In 1500, a fleet of Portuguese ships on its way to the East, commanded by Pedro Alvares Cabral, was blown of course and sighted land. By accident, Brazil was “discovered” on April 22nd, 1500. The new land was named “Land of the True Cross” (Terra de Vera Cruz).


At first, the “discoverers” were disappointed: they had not seen any gold or silver, just lots of friendly natives, fruit and forests. The only commercially viable product was a reddish wood which they called cinderwood, “Pau Brasil” because of its colour. And so the new land became Brazil. A few trading posts were set up, but it was an inauspicious beginning to a country which would eventually supply the gold to finance Britain’s Industrial Revolution, the rubber that made possible the motorcar and which would feed the world with sugar and coffee.


In the next centuries, Portuguese colonists gradually pushed inland, bringing along large numbers of African slaves. Slavery was not abolished until 1888.


The King of Portugal, fleeing before Napoleon’s army, moved the seat of government to Brazil in 1808. Brazil there upon became a kingdom under Dom João VI.


D. Pedro I

After his return to Portugal, his son Pedro proclaimed the independence of Brazil on September 7th, 1822 and was acclaimed emperor. The second emperor, Dom Pedro II, was deposed in 1889 and a republic proclaimed on November 15th, 1889. The new country was called the United States of Brazil. In 1967 the country was renamed the Federative Republic of Brazil.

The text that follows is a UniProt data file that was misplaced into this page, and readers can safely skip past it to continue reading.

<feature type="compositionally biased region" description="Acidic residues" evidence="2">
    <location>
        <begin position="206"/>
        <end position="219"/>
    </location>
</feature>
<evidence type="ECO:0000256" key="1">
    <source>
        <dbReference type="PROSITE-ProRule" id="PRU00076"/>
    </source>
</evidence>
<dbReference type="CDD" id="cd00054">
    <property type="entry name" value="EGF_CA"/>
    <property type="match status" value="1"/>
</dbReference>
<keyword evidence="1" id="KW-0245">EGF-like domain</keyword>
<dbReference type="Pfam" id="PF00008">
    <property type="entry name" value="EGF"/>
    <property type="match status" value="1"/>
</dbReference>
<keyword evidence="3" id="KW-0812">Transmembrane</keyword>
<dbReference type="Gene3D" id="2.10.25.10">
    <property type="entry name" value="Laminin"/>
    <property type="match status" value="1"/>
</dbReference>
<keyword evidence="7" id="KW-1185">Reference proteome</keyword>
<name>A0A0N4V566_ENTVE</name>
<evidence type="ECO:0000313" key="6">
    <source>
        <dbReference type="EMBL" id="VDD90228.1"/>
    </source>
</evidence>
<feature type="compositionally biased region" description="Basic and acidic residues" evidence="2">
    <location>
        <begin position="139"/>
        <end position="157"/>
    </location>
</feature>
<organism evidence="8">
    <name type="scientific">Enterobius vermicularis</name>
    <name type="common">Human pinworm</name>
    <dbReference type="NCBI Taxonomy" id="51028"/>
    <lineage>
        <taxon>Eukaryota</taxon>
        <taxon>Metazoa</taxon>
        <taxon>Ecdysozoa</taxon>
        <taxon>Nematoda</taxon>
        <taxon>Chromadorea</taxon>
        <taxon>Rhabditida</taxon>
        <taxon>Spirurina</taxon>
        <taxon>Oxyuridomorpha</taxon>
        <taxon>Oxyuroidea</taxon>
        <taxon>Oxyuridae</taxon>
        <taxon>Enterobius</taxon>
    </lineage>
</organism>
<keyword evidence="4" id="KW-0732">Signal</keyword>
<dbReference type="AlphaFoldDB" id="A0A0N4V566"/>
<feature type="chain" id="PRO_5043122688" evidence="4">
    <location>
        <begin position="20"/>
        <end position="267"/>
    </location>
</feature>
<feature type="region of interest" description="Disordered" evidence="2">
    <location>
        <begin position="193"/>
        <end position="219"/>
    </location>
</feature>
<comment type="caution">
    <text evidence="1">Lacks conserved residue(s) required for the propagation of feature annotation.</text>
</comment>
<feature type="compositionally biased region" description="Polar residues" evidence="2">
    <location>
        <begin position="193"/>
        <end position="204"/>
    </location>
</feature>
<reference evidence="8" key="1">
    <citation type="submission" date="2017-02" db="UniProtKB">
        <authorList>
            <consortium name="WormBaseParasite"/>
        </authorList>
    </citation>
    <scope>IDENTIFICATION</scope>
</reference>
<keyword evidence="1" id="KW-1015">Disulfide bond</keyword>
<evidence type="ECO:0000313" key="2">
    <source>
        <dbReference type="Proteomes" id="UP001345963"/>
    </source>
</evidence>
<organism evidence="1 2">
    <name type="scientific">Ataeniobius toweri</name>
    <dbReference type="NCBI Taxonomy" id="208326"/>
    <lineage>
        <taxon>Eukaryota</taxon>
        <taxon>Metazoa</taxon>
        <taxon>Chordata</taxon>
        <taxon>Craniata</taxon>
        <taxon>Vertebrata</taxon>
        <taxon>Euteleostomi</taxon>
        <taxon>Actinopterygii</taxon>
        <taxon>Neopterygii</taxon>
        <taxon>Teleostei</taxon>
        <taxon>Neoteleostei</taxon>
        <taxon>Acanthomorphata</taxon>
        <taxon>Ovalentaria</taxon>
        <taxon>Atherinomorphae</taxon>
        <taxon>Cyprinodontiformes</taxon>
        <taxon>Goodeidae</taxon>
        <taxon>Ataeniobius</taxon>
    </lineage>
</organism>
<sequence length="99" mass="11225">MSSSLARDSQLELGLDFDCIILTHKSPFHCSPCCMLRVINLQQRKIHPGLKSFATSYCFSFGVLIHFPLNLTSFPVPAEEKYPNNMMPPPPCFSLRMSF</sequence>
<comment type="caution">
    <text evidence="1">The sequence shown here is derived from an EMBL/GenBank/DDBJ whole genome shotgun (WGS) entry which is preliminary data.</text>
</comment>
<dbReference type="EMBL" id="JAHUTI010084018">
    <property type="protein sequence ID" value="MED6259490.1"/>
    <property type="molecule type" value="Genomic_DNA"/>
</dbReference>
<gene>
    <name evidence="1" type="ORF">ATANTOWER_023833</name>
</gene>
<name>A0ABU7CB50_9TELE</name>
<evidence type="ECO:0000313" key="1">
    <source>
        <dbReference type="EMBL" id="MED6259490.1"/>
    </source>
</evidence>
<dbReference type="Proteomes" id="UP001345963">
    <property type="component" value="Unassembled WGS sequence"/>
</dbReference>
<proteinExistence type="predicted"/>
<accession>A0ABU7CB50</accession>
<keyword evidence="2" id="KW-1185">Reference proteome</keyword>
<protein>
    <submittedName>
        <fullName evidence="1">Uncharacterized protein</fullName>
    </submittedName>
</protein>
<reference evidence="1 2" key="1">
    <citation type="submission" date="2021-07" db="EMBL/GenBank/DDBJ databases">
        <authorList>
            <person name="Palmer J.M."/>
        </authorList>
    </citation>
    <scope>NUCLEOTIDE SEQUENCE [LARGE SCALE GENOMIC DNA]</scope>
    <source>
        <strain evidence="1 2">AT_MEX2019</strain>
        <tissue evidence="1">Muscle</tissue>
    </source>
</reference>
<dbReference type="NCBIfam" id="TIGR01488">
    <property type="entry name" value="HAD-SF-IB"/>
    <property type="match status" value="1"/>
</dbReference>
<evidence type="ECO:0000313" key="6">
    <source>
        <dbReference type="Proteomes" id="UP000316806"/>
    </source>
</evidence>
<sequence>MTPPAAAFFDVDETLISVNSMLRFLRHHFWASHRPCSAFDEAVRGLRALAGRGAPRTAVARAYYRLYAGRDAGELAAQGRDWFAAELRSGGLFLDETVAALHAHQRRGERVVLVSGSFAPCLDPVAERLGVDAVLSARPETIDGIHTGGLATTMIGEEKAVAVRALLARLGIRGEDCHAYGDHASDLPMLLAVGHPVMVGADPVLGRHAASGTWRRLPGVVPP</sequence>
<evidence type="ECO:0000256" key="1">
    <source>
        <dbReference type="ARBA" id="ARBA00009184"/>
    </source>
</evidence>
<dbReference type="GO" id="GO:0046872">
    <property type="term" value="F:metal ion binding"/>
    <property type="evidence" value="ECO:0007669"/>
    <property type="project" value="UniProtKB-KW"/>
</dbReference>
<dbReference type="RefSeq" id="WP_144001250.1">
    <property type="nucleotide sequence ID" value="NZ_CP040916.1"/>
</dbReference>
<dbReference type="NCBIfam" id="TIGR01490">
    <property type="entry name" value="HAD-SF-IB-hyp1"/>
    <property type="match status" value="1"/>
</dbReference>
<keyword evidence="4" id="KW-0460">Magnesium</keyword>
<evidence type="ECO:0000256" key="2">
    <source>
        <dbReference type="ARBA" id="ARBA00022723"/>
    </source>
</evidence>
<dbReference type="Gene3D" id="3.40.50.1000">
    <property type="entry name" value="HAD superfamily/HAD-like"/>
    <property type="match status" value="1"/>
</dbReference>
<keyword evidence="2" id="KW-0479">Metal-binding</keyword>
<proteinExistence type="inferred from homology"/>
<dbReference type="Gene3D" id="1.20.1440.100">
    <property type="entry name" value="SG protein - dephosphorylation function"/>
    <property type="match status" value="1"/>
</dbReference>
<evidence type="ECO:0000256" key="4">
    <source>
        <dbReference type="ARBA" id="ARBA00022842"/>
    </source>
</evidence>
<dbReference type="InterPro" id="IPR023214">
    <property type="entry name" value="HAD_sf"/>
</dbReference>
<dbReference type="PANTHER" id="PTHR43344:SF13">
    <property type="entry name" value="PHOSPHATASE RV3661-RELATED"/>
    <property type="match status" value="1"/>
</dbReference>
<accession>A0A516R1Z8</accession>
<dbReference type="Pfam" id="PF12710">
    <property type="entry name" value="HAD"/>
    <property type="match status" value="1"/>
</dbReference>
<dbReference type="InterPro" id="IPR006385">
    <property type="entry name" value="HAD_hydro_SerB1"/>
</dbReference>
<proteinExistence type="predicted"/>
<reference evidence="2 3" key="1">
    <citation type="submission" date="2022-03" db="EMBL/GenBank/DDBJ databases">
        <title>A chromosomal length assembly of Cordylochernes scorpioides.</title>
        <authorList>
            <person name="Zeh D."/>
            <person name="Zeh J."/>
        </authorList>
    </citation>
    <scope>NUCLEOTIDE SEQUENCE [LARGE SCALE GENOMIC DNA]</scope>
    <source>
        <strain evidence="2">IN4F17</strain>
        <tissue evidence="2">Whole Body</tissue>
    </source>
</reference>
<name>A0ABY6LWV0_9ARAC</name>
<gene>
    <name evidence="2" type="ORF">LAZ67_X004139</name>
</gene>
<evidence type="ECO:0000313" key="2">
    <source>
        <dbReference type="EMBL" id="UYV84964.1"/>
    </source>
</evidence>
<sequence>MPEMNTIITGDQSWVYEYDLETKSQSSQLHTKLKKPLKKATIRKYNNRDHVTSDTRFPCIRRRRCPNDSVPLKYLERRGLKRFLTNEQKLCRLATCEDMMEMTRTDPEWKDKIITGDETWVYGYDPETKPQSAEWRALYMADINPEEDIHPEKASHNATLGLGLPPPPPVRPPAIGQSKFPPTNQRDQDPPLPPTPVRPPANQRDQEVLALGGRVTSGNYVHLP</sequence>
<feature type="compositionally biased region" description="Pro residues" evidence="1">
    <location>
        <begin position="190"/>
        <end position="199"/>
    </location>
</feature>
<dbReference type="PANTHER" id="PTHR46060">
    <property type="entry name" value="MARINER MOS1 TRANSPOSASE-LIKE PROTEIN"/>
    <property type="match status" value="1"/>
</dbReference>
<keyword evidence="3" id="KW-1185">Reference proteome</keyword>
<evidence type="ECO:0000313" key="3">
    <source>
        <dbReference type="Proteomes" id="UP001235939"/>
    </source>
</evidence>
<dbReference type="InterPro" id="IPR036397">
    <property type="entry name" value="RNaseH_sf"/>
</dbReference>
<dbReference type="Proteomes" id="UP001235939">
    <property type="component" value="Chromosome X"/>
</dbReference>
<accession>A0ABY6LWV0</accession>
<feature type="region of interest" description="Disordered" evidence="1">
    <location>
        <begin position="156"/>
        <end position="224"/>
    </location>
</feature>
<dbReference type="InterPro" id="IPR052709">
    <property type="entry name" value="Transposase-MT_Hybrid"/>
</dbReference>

Military took control in 1930; Getulio Vargas assumed dictatorial power, until finally forced out by the military in 1945. A democratic regime prevailed from 1945 to 1964, during which time the capital was moved from Rio de Janeiro to Brasilia. The establishment of Brasilia in 1960 as the new capital was the juncture of several processed currents in 20th century Brazil: democracy, idealism and development.


The next five presidents were all military leaders. Censorship was imposed, and much of the opposition was suppressed amid charges of torture. In 1974 elections, the official opposition party made gains in the chamber of deputies; some relaxation of censorship occurred.


Since 1930, successive governments have pursued industrial and agricultural growth and the development of interior areas. Exploiting vast mineral resources, fertile soil in several regions and a huge labour force, Brazil became the leading industrial power of Latin America by the 1970s, while agricultural output soared. Democratic elections were held in 1985 as the nation returned to civilian rule.